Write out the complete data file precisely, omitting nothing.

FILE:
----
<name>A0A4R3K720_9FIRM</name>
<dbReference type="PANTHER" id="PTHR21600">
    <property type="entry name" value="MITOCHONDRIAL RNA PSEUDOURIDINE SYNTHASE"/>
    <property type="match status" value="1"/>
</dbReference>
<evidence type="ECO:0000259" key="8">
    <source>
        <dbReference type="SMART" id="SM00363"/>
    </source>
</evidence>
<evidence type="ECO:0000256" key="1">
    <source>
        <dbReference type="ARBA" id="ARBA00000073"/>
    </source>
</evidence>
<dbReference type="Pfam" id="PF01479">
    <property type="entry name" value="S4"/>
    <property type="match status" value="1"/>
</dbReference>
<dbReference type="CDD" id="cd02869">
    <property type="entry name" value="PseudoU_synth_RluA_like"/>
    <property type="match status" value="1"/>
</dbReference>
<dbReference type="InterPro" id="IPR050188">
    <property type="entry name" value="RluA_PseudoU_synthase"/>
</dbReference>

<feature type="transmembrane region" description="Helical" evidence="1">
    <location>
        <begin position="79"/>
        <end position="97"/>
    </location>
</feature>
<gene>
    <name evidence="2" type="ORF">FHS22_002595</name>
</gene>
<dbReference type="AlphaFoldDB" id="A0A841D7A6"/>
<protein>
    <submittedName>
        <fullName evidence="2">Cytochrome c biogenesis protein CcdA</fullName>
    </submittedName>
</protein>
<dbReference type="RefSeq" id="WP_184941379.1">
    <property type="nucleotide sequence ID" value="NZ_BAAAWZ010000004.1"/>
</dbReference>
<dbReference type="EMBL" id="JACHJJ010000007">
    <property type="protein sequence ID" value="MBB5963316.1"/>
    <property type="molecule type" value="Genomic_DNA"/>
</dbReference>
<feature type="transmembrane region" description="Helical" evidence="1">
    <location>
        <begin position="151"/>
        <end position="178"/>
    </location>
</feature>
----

<name>A0A4R3K720_9FIRM</name>
<dbReference type="PANTHER" id="PTHR21600">
    <property type="entry name" value="MITOCHONDRIAL RNA PSEUDOURIDINE SYNTHASE"/>
    <property type="match status" value="1"/>
</dbReference>
<evidence type="ECO:0000259" key="8">
    <source>
        <dbReference type="SMART" id="SM00363"/>
    </source>
</evidence>
<evidence type="ECO:0000256" key="1">
    <source>
        <dbReference type="ARBA" id="ARBA00000073"/>
    </source>
</evidence>
<dbReference type="Pfam" id="PF01479">
    <property type="entry name" value="S4"/>
    <property type="match status" value="1"/>
</dbReference>
<dbReference type="CDD" id="cd02869">
    <property type="entry name" value="PseudoU_synth_RluA_like"/>
    <property type="match status" value="1"/>
</dbReference>
<dbReference type="InterPro" id="IPR050188">
    <property type="entry name" value="RluA_PseudoU_synthase"/>
</dbReference>

<feature type="transmembrane region" description="Helical" evidence="1">
    <location>
        <begin position="79"/>
        <end position="97"/>
    </location>
</feature>
<gene>
    <name evidence="2" type="ORF">FHS22_002595</name>
</gene>
<dbReference type="AlphaFoldDB" id="A0A841D7A6"/>
<protein>
    <submittedName>
        <fullName evidence="2">Cytochrome c biogenesis protein CcdA</fullName>
    </submittedName>
</protein>
<dbReference type="RefSeq" id="WP_184941379.1">
    <property type="nucleotide sequence ID" value="NZ_BAAAWZ010000004.1"/>
</dbReference>
<dbReference type="EMBL" id="JACHJJ010000007">
    <property type="protein sequence ID" value="MBB5963316.1"/>
    <property type="molecule type" value="Genomic_DNA"/>
</dbReference>
<feature type="transmembrane region" description="Helical" evidence="1">
    <location>
        <begin position="151"/>
        <end position="178"/>
    </location>
</feature>